Slain Prince George's County Student's Family Accepts Diploma

By Erica Jones
|  Tuesday, May 28, 2013  |  Updated 8:34 PM EDT
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A mother walked across the stage to accept the diploma that belongs to her daughter. Amber Stanley was killed at the start of the school year, and her death remains unsolved. News4's Darcy Spencer reports.

Darcy Spencer

A mother walked across the stage to accept the diploma that belongs to her daughter. Amber Stanley was killed at the start of the school year, and her death remains unsolved. News4's Darcy Spencer reports.

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Mystery Ongoing in the Murder of Amber Stanley

Prince George's County held a community meeting Monday night about the 17-year-old girl who was shot in her bed last month. They told Kettering residents that Stanley's murder wasn't random, but they don't have a suspect description.

Teen Remembered as a Dedicated Student

Authorities said 17-year-old Amber Stanley was shot and killed in her own bed Wednesday night.
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The mother of a slain Prince George's County high school student accepted her daughter's diploma Tuesday during a graduation ceremony.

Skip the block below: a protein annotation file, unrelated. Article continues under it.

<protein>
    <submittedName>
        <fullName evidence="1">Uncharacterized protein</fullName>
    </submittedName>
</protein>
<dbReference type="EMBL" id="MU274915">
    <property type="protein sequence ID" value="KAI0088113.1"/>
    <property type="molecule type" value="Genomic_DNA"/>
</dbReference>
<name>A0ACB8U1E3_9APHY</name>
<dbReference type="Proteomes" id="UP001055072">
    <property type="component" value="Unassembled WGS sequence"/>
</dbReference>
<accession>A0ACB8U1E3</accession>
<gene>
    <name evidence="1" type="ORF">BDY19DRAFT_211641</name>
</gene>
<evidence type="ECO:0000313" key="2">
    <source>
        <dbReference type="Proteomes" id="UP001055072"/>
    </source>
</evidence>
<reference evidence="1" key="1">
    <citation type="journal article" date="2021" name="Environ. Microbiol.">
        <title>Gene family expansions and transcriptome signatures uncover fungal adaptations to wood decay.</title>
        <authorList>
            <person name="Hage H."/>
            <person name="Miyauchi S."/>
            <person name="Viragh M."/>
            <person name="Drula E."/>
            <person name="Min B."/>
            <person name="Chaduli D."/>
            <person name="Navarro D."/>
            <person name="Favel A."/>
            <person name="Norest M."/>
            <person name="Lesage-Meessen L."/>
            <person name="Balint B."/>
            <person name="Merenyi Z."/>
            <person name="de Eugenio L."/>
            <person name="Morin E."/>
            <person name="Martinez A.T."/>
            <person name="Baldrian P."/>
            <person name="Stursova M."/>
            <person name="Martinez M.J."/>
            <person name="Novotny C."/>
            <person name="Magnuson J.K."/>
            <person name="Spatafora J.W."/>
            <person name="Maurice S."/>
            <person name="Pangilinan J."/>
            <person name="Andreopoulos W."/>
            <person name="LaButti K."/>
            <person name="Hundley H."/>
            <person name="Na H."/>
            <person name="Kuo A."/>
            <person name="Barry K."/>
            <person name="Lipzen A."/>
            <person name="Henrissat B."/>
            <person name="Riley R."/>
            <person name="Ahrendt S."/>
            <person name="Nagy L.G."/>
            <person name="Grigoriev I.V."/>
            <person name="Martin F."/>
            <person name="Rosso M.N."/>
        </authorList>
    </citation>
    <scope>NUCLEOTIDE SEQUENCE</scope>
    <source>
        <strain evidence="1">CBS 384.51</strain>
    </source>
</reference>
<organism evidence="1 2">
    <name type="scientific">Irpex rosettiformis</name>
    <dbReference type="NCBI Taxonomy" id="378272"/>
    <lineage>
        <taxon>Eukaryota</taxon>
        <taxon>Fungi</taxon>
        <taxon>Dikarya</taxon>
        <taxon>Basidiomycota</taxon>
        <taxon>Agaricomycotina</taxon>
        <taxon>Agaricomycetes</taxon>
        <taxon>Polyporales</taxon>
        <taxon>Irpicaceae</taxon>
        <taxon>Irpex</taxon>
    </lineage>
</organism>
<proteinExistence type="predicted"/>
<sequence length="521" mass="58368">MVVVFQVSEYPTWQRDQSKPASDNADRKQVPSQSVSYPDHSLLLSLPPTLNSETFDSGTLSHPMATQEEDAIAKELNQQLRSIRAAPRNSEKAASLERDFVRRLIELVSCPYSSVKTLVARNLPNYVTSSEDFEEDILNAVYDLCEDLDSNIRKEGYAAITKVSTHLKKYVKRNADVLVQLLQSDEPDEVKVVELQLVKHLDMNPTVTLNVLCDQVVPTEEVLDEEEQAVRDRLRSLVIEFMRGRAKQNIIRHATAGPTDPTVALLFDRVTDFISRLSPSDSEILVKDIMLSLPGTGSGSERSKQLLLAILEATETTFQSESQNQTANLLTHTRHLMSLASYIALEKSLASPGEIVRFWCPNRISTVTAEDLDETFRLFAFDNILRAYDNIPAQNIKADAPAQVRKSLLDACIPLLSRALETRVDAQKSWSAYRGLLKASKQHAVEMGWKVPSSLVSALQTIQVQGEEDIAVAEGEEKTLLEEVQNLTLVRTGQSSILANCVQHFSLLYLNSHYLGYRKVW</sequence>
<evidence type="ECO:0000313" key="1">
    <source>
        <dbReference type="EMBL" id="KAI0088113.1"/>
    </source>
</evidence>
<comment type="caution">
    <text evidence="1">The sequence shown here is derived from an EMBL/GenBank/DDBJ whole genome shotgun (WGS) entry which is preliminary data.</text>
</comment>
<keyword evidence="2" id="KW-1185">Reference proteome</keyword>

Amber Stanley, 17, was fatally shot in her own bedroom in Kettering, Md., Aug. 23. Police say someone broke into her home in the 100 block of Chartsey Street just after 10 p.m. that night.

Stanley, a senior at C.H. Flowers High School in Springdale, was shot her in her bed. Her sister, niece and foster sister, also inside the home at the time, were not hurt.

Stanley's mother received a standing ovation Tuesday as she walked across the stage to receive her daughter's sash and diploma.

"I wish my baby was here to accept her certificate," Stanley's mother, Irma Gaither said. "She loved school."

Stanley was remembered as a friendly and dedicated student who had hoped to attend Harvard University and had talked of becoming a doctor.

Her classmates dedicated their senior year to Stanley's memory.

"Everyone is thinking about her very much," one of Stanley's friends said.

C. H. Flowers High School Principal Gorman Brown said he thought she could have gone to any school she'd wanted and likely would have earned a scholarship.

"She was a very affable young lady," he said shortly after her death. "Students loved her; teachers loved her. She was very active in our school community."

Last week, the memory of another slain Prince George's County teen was honored at a graduation ceremony for Central High School students. Marckel Ross, 18, a high school junior, was gunned down Sept. 11 as he walked to school. The suspect in his death, Travon Donnell Bennett, is in jail awaiting trial.

However, Stanley's death remains unsolved. Gaither said last August that she didn't understand why anyone would have wanted to kill her daughter.

"She was a nice girl," Gaither said. "She was a nice person. She was a lovable person."

Anyone with information on Stanley's death is asked to call Crime Solvers at 866-411-TIPS. Callers may remain anonymous.

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